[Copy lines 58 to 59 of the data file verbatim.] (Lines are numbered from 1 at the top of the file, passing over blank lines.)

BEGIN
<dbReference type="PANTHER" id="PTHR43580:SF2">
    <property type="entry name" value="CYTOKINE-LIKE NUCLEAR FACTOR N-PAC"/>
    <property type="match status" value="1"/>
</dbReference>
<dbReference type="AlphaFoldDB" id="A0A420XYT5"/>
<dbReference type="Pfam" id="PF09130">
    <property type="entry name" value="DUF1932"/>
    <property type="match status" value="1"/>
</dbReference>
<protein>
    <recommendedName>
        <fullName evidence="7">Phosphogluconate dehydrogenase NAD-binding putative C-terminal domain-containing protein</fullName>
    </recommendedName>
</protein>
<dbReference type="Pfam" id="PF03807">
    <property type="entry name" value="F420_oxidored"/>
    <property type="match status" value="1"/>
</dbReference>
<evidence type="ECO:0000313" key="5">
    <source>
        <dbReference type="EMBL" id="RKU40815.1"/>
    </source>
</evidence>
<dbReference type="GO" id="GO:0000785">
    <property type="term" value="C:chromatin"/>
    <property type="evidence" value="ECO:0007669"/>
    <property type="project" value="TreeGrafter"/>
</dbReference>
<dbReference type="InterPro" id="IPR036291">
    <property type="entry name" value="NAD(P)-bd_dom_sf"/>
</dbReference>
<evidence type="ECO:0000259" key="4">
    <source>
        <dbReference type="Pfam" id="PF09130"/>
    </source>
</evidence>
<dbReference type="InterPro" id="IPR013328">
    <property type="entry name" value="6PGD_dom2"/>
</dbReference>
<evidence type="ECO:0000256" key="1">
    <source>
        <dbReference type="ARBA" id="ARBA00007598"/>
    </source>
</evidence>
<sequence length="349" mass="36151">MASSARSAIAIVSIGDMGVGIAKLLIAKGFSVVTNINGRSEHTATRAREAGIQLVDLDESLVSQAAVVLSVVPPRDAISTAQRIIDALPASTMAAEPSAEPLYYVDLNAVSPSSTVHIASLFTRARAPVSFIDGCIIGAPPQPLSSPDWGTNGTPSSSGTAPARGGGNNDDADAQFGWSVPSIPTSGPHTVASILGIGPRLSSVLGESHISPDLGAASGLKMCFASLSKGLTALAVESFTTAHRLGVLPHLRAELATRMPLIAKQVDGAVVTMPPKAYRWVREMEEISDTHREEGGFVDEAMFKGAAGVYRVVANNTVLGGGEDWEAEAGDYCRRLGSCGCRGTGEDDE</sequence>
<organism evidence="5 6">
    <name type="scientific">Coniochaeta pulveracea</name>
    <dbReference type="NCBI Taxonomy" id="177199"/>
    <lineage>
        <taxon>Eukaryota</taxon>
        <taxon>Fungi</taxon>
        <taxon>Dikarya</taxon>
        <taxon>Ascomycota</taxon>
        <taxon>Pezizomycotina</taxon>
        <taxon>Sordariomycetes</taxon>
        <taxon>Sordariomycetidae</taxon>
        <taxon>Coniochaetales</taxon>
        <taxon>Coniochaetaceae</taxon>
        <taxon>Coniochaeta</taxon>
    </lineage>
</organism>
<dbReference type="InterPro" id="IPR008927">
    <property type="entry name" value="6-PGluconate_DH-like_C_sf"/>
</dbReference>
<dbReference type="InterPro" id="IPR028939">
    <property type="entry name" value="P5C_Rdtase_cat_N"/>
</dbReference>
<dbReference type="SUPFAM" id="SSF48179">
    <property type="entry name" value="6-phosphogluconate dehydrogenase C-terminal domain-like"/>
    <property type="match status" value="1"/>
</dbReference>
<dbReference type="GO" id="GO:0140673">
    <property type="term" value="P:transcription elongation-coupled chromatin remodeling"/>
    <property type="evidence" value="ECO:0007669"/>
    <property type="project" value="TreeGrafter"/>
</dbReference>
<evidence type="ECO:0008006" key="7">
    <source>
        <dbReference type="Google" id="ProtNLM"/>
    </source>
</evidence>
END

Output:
        <taxon>Coniochaetaceae</taxon>
        <taxon>Coniochaeta</taxon>